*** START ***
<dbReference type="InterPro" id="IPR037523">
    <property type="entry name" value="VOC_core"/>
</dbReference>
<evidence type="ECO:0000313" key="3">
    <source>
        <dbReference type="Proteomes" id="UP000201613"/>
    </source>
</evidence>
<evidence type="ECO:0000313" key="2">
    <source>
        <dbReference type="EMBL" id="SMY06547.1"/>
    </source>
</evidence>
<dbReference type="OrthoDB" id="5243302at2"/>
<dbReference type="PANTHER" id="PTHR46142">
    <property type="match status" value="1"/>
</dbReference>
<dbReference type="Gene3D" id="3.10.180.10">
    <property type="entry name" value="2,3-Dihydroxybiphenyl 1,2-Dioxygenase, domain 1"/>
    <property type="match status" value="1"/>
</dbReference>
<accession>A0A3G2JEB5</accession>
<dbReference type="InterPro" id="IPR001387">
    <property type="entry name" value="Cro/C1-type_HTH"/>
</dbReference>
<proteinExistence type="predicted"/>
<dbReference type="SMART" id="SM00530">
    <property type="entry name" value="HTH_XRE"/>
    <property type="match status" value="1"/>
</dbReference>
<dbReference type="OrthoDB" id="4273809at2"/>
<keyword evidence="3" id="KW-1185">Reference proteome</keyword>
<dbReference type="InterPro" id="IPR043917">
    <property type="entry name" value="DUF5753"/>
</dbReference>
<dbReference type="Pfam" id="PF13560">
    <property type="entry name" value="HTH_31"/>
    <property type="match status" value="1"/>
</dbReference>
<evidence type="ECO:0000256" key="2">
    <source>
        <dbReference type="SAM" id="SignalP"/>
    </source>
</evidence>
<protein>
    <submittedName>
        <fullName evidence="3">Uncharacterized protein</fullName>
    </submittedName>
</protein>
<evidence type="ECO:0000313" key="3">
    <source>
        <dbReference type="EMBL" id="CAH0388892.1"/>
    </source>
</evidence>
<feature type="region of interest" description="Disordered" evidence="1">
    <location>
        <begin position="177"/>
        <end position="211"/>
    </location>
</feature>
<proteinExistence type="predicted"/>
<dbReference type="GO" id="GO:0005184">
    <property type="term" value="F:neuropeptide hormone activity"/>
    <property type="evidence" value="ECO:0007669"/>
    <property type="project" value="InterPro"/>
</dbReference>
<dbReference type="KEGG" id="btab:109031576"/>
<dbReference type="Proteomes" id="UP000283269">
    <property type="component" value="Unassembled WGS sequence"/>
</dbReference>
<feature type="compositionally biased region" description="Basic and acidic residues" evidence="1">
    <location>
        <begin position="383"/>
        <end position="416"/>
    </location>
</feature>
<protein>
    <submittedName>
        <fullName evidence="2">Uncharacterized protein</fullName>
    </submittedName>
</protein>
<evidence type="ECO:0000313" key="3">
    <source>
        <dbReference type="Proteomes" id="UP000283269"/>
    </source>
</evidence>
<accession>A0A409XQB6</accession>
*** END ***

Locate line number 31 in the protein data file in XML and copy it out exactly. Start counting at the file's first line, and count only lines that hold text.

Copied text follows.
<dbReference type="OrthoDB" id="4273809at2"/>